Palliative care is begun when a person acquires a serious illness. It is helpful in providing improved quality of life and reducing stress upon the family of the ill person.
What is palliative care?
This kind of specialized medical care provides relief from the symptoms incurred with a serious illness. It may relieve suffering by incorporating holistic, spiritual and pharmaceutical measures.
Palliative care is not the same as hospice care. It is not designed solely to serve a dying person’s needs. It focuses instead upon improving quality of life for people battling life-threatening or chronic medical conditions. The palliative specialty is a relatively new offering on the roster of patient cares. The great majority of American medical schools now offer programs that teach about the field and its benefits.
Congestive heart disease
Congestive heart disease is a chronic condition that slowly worsens over time. The illness progresses in stages, from Stage A, a candidate for congestive heart disease, to Stage D, shortness of breath and overall fatigue.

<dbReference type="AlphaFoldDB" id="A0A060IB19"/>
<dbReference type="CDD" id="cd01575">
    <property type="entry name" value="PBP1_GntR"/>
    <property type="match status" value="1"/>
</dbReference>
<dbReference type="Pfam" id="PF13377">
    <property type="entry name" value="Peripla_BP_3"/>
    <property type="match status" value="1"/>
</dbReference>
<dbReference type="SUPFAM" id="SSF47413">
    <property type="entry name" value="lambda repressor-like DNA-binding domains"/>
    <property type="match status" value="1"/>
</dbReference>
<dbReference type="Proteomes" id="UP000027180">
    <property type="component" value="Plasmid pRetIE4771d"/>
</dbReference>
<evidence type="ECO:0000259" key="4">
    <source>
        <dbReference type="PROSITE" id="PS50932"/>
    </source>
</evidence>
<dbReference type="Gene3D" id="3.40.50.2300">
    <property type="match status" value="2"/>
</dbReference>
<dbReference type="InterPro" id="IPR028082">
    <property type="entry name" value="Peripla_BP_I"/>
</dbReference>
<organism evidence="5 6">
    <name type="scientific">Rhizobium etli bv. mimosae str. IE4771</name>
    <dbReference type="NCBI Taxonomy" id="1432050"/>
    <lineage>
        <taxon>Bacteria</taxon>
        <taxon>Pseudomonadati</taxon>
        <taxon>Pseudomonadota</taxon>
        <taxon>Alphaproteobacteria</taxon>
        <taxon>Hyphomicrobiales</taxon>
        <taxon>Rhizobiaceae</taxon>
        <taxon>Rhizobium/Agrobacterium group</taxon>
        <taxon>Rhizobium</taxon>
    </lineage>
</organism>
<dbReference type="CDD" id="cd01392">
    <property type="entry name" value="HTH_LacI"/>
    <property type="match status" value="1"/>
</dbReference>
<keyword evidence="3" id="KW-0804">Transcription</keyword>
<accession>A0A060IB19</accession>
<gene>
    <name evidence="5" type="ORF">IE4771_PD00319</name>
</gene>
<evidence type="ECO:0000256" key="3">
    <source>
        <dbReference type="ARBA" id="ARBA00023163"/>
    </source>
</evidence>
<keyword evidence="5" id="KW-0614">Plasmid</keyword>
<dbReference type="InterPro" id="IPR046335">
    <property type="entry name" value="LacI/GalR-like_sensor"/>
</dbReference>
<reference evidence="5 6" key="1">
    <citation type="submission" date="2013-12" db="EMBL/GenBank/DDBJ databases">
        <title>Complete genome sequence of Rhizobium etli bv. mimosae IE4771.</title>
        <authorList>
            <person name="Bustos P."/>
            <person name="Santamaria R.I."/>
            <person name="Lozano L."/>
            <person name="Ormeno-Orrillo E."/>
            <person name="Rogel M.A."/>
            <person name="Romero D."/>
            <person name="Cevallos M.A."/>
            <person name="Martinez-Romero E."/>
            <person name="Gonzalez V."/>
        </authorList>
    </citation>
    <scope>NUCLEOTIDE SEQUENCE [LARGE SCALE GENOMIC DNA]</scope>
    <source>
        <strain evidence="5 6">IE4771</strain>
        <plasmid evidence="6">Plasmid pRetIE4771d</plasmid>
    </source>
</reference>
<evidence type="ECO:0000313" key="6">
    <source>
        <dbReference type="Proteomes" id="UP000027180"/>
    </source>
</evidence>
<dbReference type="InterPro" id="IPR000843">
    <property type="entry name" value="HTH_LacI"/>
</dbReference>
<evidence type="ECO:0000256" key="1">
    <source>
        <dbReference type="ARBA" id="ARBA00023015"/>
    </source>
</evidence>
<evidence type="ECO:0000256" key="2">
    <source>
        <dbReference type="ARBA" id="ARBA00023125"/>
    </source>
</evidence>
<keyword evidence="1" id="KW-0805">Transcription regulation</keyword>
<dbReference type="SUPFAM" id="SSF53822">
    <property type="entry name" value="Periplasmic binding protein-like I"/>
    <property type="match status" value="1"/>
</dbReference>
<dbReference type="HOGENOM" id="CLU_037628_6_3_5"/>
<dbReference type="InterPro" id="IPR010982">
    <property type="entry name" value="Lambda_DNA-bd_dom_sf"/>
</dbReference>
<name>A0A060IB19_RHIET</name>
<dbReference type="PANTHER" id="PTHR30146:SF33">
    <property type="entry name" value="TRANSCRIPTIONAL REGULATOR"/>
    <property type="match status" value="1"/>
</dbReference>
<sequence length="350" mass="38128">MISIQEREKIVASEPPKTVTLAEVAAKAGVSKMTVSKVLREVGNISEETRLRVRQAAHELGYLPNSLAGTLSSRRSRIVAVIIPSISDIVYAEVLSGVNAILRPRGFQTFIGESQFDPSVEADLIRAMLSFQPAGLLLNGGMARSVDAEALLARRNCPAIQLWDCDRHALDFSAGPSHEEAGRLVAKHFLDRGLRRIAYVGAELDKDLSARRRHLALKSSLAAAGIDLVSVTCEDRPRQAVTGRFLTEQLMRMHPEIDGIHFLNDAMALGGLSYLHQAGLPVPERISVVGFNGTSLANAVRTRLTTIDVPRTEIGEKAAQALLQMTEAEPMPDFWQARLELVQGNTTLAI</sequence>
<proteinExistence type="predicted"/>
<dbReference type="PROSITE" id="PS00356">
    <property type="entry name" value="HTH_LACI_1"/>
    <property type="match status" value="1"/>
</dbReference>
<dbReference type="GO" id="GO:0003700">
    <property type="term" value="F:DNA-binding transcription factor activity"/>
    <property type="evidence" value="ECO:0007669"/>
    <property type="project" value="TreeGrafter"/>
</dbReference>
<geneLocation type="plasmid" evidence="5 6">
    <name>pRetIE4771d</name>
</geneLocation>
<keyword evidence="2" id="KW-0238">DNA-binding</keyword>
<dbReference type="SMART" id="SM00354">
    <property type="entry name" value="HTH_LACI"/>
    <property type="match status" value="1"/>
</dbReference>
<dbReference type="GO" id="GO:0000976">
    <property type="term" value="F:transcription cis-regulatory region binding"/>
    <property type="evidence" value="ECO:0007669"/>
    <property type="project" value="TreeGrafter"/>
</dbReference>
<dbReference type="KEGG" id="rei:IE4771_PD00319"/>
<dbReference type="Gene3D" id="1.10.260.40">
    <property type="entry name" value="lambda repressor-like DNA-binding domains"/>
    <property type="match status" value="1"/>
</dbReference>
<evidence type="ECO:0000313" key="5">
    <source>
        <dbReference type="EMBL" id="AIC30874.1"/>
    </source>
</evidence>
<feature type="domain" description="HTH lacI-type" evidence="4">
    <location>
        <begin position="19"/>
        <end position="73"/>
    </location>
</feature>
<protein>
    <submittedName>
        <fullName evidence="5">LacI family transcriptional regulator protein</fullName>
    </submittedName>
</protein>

Shortness of breath and fatigue seriously compromise activities of daily living, as well as producing chronic anxiety. A specialized care team can do much to reduce this distress by working with a patient to better enable oxygen use through simple exercise and dietary precautions.
Dementia slowly causes the brain to stop functioning. Families dealing with dementia need assistance and support. Terrible stress can be placed upon family members from this progressive and difficult disease. Eventually, the demented person loses skills to dress and bathe. Hunger and thirst may not be acknowledged. Specialized care can assist with decisions about home care or eventual placement in a long-term care facility for a demented person.
Multiple sclerosis is a progressive disease affecting the brain and spinal cord. Early symptoms are sometimes overlooked, such as blurred vision and muscle weakness. As the disease progresses, serious thinking deficits, urinary problems and mobility restrictions often occur. Multiple sclerosis can require hospitalizations to deal with flares of the disease, and when the person returns home, specialized care may be required for a time.
Kidney disease progresses slowly. Much damage can occur without a person being aware of it. Eventually, the build-up of waste products that the kidneys can no longer filter results in lethargy, confusion, shortness of breath and weakness. Abnormal heart rhythms may be present.
A care team nurse can do much to provide encouragement to control blood pressure and diabetes, as well as monitor the progression of the disease via tests to determine adequate kidney function.
Palliative care offers communication, support and solutions. Trained care teams are provided via a state-by-state list.